Arlington, Va., and Ridgefield, Conn. (May 10, 2010) – A new survey announced today finds the vast majority (94%) of science teachers wish their students' parents had more opportunities to engage in science with their children. However, more than half (53%) of parents of school-aged children admit that they could use more help to support their child's interest in science. The survey was conducted by the National Science Teachers Association (NSTA) and Boehringer Ingelheim Pharmaceuticals, Inc., among a sample of 500 science teachers and 506 parents, including 406 parents of school-aged children.
While science teachers agree (98%) that parental involvement is important for children's interest in science, the survey shows it to be among the subjects parents are least comfortable discussing with their kids. In fact, barely half (51%) of parents say they are "very familiar" with what their children are learning in science and only 15% cited it as the subject they feel "most comfortable" discussing with them, compared to 33% for language arts and 28% for math. Approximately seven in 10 parents say they are "very familiar" with what their children are learning in language arts (71%) and math (69%).
"Science education has been identified as a national priority, but science teachers can't do the job on their own. They need the help and support from key stakeholders, especially parents," said Francis Eberle, NSTA executive director. "We know that family involvement is important, and parents need help getting involved with their kids in a subject they may not feel comfortable with themselves. We must continue to find ways to break down the walls of the classroom and encourage learning together among families."
The future of science education is a growing concern nationwide, with leaders making a concerted effort to move American students from the middle to the top of the pack in science achievement over the next decade. The gap is significant: Only 18% of American high school seniors perform at or above the proficient level in science, according to the most recent National Assessment of Educational Progress figures. International test scores show that US students lag significantly behind their peers in science.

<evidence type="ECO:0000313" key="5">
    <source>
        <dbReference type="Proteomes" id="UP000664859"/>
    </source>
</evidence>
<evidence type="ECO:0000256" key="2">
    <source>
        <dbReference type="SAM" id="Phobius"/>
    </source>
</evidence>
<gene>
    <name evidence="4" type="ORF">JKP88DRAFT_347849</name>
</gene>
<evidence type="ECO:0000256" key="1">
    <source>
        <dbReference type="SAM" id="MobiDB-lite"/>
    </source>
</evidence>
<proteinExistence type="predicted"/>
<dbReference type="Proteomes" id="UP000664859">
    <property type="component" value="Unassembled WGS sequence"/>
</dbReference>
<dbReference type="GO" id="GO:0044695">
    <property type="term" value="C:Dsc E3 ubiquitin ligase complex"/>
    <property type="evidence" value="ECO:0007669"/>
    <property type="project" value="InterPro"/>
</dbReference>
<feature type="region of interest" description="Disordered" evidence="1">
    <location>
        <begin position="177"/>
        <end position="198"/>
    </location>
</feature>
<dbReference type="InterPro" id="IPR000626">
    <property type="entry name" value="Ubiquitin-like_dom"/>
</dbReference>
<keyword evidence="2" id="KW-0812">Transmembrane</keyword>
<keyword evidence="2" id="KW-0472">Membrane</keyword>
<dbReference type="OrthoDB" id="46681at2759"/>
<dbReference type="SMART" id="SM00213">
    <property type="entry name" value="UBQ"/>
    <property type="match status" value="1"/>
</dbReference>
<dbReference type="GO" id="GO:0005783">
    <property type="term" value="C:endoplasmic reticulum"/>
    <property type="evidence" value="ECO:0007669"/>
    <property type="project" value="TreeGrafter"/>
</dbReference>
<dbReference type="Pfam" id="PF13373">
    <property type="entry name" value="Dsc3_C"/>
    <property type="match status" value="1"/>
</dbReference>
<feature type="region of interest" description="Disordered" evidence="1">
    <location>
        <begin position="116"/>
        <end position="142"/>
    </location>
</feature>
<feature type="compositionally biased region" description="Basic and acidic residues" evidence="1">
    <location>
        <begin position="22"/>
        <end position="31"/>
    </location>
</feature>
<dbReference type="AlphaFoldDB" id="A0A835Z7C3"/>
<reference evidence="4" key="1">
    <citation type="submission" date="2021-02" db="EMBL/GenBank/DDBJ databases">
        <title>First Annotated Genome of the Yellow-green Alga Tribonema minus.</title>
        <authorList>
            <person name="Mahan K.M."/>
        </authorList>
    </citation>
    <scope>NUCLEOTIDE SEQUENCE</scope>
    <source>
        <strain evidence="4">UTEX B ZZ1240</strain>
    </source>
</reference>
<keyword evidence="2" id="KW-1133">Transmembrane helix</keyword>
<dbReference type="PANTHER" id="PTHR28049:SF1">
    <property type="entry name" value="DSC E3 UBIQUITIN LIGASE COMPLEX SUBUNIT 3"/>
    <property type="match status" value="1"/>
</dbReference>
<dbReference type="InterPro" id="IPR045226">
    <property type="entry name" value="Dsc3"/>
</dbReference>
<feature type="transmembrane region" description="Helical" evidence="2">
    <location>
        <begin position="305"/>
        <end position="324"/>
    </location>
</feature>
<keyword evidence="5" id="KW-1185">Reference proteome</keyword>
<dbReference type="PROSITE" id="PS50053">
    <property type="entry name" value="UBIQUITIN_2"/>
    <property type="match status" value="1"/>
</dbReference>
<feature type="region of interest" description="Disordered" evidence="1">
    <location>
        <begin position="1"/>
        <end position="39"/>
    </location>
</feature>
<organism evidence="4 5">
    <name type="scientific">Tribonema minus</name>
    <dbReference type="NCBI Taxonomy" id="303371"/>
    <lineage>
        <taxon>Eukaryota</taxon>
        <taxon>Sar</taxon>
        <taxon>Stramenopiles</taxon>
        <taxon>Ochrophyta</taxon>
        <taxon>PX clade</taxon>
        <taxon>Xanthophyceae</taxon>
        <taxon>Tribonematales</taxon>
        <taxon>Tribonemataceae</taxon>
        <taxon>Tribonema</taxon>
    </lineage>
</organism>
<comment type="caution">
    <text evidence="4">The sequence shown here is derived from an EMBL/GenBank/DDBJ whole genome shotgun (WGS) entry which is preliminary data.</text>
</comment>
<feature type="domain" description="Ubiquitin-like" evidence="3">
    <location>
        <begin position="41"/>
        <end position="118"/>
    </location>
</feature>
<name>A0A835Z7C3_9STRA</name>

When asked what they think prevents parents from encouraging their children's interest in science, 77% of teachers say parents don't feel comfortable talking about science with their children. Part of the problem may stem from lack of resources and community involvement. Half of science teachers say parents don't have access to materials (52%) or community resources that encourage their children's interest in science (49%). Parents agree, with nearly four out of five (78%) saying it would encourage their child's interest if they had a place in their community where they could take their children to explore science.
"For 125 years, Boehringer Ingelheim has been committed to improving the lives of patients and their families through the discovery of innovative science," said Jim Baxter, senior vice president of development at Boehringer Ingelheim. "A priority for Boehringer Ingelheim is to further science education and help extend the learning process into the homes and families of students, in hopes of building a strong pipeline of scientists for the next 125 years. Through the Boehringer Ingelheim Science Quest initiative, we hope to encourage a passion for science in children beginning at an early age."
Boehringer Ingelheim and Connecticut United for Research Excellence, Inc., (CURE) recently launched Boehringer Ingelheim Science Quest, a comprehensive initiative designed to bring hands-on science education directly to the Connecticut elementary schools that need it most. A centerpiece of the effort is the Boehringer Ingelheim Science Quest mobile laboratory – a high-tech science classroom on wheels – that will visit priority school districts across the state. The program also will include tools and resources to facilitate science instruction in the classroom and encourage family involvement in science together at home.